Why would anyone be tailing him, unless…?

And why would anyone search his apartment, unless…?

Unless he was blown?

And there, in his little living room, sat Danson…

…and three mean-looking hoods.

“Whereya been?” Danson asked.

“Went over to the city for some chowder.”

“Any good?”

“Yeah, I guess. One of the guys at work told me about this place…”

“Oh, where’s that?”

“Scoma’s,” ‘Mason’ said, looking Danson in the eye. “Over by…”

“I know where it is,” Danson replied, only a little too brusquely. “Look, we got a shipment coming in…a biggie…so let’s go – I don’t wanna be late.”

Mason nodded and followed the men out the door, still very much aware this might be a hit…then they walked to a beat-up Dodge four-door parked a block away and told him to drive again.

“Back to Hayward?” he asked.

“No, over to the city,” one of the other men said, this one speaking with a very pronounced ‘south of the border’ accent. 

“Man, I don’t know my way around over there…” Mason said as he looked at Danson’s eyes in the rearview mirror.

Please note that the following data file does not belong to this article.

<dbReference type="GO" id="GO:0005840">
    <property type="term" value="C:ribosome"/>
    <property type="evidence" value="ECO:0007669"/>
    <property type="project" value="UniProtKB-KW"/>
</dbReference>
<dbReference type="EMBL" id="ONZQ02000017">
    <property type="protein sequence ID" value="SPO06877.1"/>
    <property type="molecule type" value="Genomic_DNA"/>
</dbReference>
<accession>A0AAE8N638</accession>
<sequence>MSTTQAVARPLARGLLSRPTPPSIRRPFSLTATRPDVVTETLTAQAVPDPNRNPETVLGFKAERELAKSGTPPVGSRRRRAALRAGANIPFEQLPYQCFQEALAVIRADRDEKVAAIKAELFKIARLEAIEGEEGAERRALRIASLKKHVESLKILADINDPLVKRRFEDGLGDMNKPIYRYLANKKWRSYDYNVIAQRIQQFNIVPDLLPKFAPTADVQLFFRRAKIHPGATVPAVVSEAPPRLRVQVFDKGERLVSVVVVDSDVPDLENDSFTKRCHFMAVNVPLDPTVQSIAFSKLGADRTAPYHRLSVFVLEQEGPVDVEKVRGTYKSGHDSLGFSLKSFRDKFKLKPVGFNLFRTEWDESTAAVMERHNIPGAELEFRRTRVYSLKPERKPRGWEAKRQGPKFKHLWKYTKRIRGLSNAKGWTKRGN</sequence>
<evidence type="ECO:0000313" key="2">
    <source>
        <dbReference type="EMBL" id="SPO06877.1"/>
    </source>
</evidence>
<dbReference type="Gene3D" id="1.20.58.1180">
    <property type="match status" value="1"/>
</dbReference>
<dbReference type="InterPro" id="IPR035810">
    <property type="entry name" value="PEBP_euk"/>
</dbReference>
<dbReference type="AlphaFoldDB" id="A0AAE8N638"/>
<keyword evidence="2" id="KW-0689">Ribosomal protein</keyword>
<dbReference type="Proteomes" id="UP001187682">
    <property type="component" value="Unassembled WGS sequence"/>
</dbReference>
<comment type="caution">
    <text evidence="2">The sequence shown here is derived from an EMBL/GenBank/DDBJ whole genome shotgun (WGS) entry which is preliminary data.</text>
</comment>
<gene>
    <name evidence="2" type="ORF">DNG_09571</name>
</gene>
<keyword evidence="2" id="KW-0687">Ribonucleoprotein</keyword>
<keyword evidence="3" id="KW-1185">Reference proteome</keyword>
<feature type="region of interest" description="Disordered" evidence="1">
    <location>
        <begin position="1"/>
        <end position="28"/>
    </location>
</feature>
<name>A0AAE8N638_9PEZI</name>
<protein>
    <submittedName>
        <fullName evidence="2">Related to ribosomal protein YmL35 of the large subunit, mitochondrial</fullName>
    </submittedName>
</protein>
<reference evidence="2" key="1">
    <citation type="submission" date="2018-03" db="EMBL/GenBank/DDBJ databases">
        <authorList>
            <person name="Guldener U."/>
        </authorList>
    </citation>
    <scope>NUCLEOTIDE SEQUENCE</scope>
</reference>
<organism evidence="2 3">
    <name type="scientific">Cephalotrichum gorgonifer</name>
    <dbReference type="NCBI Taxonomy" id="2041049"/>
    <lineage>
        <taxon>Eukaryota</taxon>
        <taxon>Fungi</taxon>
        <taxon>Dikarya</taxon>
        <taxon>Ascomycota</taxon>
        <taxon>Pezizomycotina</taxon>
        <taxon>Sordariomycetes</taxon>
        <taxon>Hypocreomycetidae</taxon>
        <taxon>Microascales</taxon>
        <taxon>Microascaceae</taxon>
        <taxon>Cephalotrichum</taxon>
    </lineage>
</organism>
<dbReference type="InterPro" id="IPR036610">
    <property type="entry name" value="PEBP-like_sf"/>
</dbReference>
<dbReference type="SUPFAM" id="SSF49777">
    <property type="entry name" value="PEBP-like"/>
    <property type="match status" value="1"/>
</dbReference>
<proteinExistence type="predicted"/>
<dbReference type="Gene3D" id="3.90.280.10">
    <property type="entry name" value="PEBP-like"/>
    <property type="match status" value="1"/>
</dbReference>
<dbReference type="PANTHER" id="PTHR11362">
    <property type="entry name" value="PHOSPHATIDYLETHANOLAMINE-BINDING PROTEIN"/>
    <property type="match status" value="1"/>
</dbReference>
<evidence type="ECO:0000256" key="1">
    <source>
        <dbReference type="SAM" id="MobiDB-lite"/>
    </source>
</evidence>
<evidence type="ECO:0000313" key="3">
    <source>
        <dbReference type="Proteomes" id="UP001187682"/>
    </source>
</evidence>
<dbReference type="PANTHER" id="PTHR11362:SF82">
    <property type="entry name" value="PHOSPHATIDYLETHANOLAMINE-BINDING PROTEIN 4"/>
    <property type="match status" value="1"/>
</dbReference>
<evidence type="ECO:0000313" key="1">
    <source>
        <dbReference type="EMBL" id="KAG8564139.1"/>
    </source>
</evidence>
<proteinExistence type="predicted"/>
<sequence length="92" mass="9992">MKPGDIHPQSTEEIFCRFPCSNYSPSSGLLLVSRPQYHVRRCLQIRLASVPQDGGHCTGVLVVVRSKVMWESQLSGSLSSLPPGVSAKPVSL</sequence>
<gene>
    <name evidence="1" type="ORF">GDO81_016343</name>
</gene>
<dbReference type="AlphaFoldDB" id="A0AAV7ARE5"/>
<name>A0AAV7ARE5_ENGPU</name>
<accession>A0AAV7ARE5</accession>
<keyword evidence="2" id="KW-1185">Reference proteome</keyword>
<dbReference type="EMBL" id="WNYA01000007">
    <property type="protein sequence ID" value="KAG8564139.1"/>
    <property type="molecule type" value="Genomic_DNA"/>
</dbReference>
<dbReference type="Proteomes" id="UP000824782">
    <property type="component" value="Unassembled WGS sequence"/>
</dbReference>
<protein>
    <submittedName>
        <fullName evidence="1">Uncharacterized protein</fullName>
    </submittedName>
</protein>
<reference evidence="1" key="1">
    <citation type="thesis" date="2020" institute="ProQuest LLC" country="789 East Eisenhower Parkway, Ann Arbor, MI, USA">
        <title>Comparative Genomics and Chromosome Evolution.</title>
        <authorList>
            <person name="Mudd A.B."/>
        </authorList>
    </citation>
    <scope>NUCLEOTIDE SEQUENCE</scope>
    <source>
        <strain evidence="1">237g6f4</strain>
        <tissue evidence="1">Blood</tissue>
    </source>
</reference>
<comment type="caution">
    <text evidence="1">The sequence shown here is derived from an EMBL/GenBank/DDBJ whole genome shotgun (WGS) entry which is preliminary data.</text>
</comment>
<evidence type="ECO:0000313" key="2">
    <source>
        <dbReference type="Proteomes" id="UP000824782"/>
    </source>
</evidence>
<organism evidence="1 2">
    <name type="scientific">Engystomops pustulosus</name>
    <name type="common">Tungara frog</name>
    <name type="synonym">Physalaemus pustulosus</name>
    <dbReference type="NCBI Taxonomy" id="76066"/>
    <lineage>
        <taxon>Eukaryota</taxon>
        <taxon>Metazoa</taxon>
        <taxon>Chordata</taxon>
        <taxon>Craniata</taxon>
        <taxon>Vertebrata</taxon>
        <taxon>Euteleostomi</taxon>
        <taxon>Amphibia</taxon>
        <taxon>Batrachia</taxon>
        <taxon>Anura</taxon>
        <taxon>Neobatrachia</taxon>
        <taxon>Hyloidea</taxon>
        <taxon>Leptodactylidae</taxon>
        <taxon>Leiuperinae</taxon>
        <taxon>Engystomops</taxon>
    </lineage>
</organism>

“Don’t worry about it.”

“Well, how do I get to the bridge?”

Danson sighed, more than a little put out now, then he told Mason to pull over. “You stay up front, but I’m drivin’,” was all he said, and after they crossed the bridge Callahan figured they were headed to Half Moon Bay, and probably to the little general aviation airport down by the water. He leaned back and closed his eyes, and soon fell asleep…

Only to jerk wide-awake as the Dodge rattled over a speed bump.

“You know what, buddy? You snore, and I mean you really snore.”

“Sorry,” Harry said as the Dodge pulled up to what looked like a brand new stretched Bell JetRanger.

“You ever flown one of these?”


“Well, I hear it’s just like a Huey…”


“But nothin’, Mason. You’re either our pilot or you’re not, got it?”

Harry nodded then followed Danson and one of the others over to the Bell, his stomach now in acid-drenched knots. He saw a battery cart hooked-up port-side and a fuel truck that was just pulling away as he climbed-in, and using a penlight he felt more comfortable after a quick scan of the overhead panel. He put on a headset and flipped on the main bus then switched over to the external power cart; when he saw volts were holding steady he powered up the radios and interior lights…then looked at the fuel tanks…